The calculated annual F for redcedars decreased with increasing basal area (Fig 5) irrespective of canopy types. However, this relationship differed between open, closed or dense stand trees (F = 3.44; df = 2.19; p = 0.05) with the log transformed slope of open stand trees steeper (-0.00285 ± 0.00034 SE) than closed stand trees (-0.00164 ± 0.00033 SE) and dense stand trees (-0.00154 ± 0.00147 SE). As a result, F was significantly greater for the open stand trees when basal area was low, i.e., open > closed at basal areas between 0 and 400 cm2 and open > dense at basal area near 0 cm2 (Fig 5).

Fig 5. Relationship between annual stemflow funneling ratios and redcedar basal area for the different canopy types.

For all canopy types the funneling ratio initially increased with increasing rainfall amounts and reached peak F values at about 35 mm. The funneling ratio then began to decrease as rainfall amounts increased from 35 mm to 53 mm, our highest rainfall event. This trend followed a second order polynomial relationship with R2 values from 0.76 to 0.85 (Fig 6). Event rainfall amount explained much of the variation in funneling ratios for the three canopy types. For the full range of event rainfall amounts the open stand redcedars had the highest average funneling ratios, across all tree sizes, followed by dense, and then closed stand redcedars. Based on the linear relationship of stemflow to rainfall amount, the calculated threshold of rainfall amount to produce stemflow for open, dense and closed stands was 2.3 mm, 2.7 mm and 3.0 mm, respectively.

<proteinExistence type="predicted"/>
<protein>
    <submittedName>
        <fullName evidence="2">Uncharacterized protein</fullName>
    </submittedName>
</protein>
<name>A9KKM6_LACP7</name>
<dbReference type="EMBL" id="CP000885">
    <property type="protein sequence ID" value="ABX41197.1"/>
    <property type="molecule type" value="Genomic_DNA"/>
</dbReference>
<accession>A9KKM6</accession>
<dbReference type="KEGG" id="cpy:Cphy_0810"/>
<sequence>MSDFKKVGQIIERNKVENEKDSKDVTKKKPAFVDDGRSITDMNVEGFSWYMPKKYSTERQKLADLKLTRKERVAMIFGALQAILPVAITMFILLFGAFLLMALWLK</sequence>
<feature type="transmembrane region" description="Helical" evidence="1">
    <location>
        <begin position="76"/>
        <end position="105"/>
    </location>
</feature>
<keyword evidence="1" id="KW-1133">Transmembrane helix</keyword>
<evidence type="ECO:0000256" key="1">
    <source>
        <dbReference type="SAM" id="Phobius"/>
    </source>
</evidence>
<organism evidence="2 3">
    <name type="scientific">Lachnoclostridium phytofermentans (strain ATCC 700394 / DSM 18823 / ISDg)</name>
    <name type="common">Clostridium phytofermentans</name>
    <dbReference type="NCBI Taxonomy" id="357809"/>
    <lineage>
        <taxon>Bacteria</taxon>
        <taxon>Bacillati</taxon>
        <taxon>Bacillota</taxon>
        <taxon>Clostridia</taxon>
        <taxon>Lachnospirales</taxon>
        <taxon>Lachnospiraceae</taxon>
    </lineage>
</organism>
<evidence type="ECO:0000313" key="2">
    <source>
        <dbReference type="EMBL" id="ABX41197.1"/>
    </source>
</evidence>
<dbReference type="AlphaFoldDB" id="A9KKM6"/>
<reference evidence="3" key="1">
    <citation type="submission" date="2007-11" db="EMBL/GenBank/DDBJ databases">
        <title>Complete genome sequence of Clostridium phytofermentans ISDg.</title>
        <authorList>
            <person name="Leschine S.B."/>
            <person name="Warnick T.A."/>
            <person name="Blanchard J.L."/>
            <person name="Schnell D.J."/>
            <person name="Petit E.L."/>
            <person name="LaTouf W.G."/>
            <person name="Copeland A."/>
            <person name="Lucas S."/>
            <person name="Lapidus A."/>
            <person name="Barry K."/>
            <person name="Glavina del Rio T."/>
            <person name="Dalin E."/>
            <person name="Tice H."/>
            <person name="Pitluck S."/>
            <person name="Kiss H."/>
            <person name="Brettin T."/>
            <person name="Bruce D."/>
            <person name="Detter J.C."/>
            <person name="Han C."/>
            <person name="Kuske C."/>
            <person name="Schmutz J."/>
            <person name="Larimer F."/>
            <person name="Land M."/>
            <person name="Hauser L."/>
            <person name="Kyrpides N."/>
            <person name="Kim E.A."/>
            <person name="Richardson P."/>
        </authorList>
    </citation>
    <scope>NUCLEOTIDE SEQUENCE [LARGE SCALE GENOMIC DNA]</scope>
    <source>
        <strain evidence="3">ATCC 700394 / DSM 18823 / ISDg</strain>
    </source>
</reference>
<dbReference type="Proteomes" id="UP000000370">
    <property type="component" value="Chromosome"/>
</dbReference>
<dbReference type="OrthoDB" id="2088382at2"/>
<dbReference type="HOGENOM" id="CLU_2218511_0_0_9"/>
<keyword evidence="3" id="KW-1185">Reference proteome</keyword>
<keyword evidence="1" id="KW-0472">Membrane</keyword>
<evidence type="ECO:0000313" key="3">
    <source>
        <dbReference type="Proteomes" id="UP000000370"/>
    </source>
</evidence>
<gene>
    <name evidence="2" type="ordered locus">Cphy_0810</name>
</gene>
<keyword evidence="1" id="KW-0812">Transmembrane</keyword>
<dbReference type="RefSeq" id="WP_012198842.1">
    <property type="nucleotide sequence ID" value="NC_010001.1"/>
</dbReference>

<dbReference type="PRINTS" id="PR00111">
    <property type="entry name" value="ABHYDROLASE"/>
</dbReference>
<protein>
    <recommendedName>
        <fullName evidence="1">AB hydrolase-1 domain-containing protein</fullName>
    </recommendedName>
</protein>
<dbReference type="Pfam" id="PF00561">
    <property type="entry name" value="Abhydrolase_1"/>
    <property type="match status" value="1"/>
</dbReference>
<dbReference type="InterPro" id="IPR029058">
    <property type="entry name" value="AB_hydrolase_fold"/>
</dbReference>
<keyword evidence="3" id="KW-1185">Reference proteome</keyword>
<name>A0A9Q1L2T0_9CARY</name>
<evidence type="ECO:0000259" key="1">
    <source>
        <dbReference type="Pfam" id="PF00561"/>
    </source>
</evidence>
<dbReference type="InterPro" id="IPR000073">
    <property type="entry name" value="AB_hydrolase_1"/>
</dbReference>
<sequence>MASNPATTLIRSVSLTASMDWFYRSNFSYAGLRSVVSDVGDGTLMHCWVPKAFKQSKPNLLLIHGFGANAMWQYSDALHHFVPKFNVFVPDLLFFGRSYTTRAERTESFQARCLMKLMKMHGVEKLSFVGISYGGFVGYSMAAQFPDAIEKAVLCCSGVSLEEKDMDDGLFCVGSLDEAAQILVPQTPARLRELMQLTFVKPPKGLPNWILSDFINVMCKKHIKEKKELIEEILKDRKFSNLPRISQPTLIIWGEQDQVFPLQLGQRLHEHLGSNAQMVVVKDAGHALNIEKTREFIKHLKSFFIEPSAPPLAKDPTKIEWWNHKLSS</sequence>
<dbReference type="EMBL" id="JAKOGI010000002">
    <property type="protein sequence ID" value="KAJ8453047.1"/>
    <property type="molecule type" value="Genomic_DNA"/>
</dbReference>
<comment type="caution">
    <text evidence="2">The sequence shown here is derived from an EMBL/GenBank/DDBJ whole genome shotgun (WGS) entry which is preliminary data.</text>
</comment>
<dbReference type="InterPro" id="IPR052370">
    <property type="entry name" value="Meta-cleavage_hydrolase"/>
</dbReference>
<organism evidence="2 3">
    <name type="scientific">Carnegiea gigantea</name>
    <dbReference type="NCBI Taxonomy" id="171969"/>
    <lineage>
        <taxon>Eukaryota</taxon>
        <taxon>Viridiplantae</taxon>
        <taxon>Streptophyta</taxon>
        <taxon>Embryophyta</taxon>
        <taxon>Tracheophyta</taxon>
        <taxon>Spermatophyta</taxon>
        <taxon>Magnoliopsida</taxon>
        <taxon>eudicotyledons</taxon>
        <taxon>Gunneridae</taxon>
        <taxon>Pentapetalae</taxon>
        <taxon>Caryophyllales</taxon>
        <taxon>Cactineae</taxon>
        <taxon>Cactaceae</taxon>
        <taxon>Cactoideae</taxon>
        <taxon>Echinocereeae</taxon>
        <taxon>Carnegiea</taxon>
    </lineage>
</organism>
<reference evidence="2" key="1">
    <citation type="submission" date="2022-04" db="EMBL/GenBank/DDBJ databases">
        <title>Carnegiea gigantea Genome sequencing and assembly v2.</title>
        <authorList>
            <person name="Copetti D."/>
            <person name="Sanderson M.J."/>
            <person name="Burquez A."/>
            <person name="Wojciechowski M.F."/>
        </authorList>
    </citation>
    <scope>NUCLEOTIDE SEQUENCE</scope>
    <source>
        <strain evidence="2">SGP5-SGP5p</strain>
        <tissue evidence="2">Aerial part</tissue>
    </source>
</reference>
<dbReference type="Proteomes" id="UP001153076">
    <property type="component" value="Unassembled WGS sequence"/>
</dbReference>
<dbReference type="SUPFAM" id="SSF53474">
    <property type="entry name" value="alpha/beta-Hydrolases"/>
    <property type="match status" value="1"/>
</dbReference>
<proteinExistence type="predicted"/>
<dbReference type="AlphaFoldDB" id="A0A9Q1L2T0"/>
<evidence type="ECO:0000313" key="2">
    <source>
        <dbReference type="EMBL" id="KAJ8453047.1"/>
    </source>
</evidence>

Fig 6. Relationships between event stemflow funneling ratios and rainfall depth for the different canopy types.

Redcedar structural metrics and rainfall redistribution

On an annual basis, throughfall ratio increased with canopy area (F = 9.55; df = 1,21; p = 0.006) and DBH (F = 10.01; df = 1,21; p = 0.005) (Fig 7A and 7B). When calculated on a canopy area basis, the mean throughfall of dense stand trees (0.571 ± 0.043 SE) was lower than closed stand trees (0.661 ± 0.029 SE) (p = 0.09) while the open stand trees were intermediate (0.641 ± 0.030 SE) (Fig 7A). When calculated at a common DBH, the mean throughfall of dense stand trees (0.549 ± 0.041 SE) was lower than the closed (0.648 ± 0.029 SE) (p = 0.06) or open (0.665 ± 0.029 SE) (p = 0.03) stand trees (Fig 7B), i.e., the relationship shifted downward for dense stand trees.

Fig 7. Effects of redcedar canopy area and DBH on the fraction of annual precipitation measured as throughfall and stemflow and interception for the different canopy types.